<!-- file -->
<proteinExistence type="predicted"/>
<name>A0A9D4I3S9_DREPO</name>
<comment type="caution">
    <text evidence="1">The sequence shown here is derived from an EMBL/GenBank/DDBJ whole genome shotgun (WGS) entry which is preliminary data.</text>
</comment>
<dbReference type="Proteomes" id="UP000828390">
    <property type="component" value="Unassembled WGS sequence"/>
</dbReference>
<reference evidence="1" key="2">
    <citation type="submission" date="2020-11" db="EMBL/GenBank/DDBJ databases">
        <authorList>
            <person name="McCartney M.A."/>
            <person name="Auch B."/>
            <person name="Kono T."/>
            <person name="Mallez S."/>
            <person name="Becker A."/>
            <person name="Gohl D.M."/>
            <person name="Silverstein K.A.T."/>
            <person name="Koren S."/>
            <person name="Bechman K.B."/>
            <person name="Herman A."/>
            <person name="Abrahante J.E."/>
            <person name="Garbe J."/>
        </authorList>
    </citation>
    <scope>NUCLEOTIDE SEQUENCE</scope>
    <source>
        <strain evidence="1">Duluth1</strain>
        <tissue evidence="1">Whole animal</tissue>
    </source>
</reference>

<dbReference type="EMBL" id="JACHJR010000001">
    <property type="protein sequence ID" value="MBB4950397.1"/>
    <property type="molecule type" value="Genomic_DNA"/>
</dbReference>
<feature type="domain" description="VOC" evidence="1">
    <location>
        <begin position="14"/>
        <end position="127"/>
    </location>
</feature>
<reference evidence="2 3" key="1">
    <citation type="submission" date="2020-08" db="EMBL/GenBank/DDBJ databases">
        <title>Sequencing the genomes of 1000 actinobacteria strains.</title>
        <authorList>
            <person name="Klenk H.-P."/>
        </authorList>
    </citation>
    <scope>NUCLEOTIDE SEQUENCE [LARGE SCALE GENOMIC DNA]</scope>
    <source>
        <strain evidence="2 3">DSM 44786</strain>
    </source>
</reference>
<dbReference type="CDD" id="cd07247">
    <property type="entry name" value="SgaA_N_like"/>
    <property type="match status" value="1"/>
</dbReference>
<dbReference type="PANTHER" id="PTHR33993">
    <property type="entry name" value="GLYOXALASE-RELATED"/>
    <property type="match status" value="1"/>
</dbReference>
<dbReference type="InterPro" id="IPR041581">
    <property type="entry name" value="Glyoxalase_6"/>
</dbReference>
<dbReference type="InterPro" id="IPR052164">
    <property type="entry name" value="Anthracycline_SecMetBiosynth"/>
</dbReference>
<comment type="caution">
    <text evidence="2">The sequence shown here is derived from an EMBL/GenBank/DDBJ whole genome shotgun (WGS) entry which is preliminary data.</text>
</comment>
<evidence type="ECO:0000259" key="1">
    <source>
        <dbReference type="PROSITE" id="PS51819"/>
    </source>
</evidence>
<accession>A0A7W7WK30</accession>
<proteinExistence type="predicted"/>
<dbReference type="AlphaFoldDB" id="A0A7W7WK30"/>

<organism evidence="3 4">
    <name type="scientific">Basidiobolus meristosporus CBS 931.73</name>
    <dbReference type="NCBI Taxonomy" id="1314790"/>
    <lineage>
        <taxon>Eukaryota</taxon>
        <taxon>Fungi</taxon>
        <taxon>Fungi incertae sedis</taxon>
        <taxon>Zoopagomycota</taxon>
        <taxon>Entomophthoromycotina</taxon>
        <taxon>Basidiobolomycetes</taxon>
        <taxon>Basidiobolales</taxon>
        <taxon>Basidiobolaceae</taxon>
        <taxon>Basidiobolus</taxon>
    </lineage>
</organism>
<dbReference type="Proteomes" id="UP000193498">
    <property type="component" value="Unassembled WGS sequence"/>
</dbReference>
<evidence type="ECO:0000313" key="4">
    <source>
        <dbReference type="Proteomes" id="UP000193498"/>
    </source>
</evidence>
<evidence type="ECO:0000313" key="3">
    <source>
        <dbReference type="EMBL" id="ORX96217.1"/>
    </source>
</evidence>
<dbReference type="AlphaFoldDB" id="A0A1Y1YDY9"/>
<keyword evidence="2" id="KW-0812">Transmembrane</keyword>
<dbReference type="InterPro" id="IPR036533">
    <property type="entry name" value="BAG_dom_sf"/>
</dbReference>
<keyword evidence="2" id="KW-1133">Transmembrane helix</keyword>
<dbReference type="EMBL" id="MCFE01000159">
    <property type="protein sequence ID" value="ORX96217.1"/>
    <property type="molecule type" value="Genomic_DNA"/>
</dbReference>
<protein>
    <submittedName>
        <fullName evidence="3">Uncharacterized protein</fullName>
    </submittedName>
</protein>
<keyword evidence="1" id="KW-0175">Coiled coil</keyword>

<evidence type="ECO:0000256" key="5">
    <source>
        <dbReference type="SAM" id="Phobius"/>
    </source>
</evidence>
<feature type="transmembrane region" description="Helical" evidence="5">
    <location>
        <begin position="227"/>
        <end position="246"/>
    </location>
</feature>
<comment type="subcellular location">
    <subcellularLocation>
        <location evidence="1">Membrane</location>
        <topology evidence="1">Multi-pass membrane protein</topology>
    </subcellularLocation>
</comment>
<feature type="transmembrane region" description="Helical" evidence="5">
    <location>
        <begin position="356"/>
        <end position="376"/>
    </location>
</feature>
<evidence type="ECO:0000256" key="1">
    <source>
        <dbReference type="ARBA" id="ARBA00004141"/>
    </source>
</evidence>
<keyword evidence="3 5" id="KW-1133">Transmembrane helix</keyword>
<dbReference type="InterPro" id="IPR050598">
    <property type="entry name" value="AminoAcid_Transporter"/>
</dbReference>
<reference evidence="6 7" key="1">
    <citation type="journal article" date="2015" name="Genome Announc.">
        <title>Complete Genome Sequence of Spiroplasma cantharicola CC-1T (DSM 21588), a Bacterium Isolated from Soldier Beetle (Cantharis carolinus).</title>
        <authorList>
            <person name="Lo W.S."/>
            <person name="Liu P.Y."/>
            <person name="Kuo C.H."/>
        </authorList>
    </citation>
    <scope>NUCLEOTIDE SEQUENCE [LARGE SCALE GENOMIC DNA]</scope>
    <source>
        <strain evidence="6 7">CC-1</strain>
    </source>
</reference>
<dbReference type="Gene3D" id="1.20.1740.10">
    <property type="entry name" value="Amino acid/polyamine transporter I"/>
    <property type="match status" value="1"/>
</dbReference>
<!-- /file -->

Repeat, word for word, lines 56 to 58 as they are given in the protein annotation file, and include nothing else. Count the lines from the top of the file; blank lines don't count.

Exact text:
    <property type="match status" value="1"/>
</dbReference>
<dbReference type="PANTHER" id="PTHR33993">